WINFIELD — In 2012, Diane Shafer was sentenced to six months in prison for illegally providing prescriptions — more than 118,000 in a six-year period — to patients she never examined.
On Tuesday, the former Mingo County doctor stood on the defendant’s side of Judge Joseph Reeder’s Putnam County courtroom. She is named in two of several lawsuits filed against Southern West Virginia pharmacies, doctors and pharmacists by 29 Mingo County residents who allege prescription writing and filling practices in the 2000s fueled their drug addiction and caused them avoidable pain and suffering.
Shafer, though, maintains that — despite her guilty plea in 2012 for abusing her Drug Enforcement Administration Registration number to write thousands of pain pill prescriptions, sometimes for cash, usually with no examination — she is innocent.
“I’m not the treating doctor, so I can’t be at fault, not for any of this,” she said in the parking lot, after Tuesday’s hearing. “Just because someone breaks an arm and someone takes medicine doesn’t mean that person doesn’t need it ... but it’s not a doctor’s fault if someone takes that medicine irresponsibly. It’s not a doctor’s fault.”
Shafer surrendered her West Virginia medical license in 2009, after State Police investigators raided her office and found illegal, pre-signed prescriptions.
That same year, she shut down her pain clinic — a small, white house in downtown Williamson where, according to a state-federal probe from the time, hundreds of people entered the storefront clinic daily, paid between $150 and $450 cash, and left with prescriptions for pain drugs.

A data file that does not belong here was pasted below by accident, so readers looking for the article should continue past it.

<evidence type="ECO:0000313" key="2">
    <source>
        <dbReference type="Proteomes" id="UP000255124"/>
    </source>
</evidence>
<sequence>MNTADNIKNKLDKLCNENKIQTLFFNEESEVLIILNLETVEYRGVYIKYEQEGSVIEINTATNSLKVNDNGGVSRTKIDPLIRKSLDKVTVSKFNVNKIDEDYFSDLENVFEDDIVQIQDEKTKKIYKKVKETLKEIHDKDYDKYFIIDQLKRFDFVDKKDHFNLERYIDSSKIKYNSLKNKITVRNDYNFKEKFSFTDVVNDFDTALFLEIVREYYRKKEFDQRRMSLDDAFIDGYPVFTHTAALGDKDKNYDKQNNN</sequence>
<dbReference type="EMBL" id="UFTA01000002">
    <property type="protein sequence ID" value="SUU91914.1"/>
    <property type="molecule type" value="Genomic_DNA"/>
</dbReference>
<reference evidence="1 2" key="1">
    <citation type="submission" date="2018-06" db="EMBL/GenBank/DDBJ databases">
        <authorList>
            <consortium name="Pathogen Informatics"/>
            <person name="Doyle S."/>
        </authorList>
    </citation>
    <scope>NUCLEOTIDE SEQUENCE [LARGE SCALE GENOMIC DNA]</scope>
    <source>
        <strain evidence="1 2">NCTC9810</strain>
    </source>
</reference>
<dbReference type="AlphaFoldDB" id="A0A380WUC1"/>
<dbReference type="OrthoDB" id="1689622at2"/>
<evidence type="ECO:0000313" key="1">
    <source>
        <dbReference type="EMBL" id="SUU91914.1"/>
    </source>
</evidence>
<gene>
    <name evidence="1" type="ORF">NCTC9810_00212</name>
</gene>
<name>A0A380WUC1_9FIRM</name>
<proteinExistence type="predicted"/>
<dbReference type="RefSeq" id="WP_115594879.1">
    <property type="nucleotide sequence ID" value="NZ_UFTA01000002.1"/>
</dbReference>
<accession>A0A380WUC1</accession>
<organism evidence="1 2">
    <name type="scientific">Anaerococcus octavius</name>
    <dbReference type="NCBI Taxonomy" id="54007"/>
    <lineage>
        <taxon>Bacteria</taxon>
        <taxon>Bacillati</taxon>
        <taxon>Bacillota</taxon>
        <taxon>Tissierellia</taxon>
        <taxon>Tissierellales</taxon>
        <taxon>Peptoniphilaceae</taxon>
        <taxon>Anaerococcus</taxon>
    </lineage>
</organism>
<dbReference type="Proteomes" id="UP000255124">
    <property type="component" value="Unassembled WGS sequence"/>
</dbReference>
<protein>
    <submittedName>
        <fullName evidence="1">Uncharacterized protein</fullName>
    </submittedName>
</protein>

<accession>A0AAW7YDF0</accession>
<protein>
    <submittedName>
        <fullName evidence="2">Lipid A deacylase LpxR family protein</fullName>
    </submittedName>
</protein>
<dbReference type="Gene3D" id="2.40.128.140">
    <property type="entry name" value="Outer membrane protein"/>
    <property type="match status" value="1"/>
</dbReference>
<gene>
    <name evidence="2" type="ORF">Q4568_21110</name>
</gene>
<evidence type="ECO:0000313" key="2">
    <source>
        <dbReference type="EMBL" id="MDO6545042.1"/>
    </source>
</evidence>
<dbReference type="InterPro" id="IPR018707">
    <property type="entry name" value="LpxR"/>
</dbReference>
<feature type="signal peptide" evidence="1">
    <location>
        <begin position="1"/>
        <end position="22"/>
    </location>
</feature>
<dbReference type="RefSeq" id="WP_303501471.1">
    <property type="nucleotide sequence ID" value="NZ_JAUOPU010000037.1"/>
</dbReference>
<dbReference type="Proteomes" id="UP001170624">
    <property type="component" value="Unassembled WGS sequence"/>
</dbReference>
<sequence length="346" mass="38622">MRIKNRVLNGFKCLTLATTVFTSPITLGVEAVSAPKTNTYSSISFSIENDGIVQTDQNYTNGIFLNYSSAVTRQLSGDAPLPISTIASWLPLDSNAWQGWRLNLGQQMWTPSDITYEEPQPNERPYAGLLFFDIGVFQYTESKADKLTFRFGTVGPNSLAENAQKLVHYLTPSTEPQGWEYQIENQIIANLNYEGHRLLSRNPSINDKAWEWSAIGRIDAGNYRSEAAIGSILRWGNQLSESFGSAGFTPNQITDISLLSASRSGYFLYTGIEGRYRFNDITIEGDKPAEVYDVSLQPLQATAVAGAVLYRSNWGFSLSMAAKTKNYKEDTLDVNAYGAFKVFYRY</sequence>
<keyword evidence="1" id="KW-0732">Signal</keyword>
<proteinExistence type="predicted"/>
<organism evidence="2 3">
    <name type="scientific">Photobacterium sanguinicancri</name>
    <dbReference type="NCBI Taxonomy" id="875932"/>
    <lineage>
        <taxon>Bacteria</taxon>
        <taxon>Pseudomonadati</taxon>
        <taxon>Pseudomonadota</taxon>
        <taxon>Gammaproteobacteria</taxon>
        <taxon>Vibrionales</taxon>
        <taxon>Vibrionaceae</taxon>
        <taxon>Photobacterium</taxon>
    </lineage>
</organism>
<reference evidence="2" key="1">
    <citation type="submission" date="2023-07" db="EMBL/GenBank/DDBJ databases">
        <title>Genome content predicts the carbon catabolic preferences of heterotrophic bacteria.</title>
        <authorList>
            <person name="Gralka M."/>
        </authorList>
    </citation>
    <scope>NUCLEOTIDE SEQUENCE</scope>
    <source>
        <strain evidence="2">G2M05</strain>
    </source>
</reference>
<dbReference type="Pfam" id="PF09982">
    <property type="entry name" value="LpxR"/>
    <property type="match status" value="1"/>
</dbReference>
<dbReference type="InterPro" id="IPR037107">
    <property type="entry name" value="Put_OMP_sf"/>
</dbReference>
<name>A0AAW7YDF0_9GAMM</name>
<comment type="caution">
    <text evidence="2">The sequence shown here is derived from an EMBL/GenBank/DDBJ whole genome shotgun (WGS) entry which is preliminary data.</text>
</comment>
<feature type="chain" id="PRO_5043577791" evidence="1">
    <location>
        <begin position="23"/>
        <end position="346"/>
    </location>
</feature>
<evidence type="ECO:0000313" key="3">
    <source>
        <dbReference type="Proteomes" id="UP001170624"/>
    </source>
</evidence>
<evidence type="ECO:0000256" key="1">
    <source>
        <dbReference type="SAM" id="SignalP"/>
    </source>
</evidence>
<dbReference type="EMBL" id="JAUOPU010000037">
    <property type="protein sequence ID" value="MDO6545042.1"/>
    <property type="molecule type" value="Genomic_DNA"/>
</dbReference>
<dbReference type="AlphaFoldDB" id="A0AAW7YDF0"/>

In March 2010, one of Shafer’s office workers, Lisa Baisden, pleaded guilty to federal charges that she handed out pre-signed prescriptions at the clinic in exchange for a share of pills. Baisden was sentenced to three years probation.
Court filings from 2011 allege that Shafer took in more than $1.36 million a year at her clinic. When federal investigators served warrants to search her apartment — which she shared with Katherine Hoover, a doctor at the former Mountain Medical Center who is named in these lawsuits with the same allegations as Shafer — they found hundreds of thousands of dollars in cash.
On Tuesday, Shafer was adamant that those who have decided she’s done wrong were “ignorant, dishonest liars.” She insisted there was no evidence to prove any wrongdoing on her part.
When asked about her previous guilty plea and why she believed she was still named in these cases, years after they were filed, if there was no evidence, she shook her head and wrung her hands exasperatedly.
“I don’t know. I don’t know what they’re using to name me here. It’s sort of typical. They know I didn’t do anything,” she said. “It’s like, joining the bandwagon, you know. The easy thing to do, ‘Oh, let’s go after the doctor.’ Ignorant and dishonest, the lot of them.”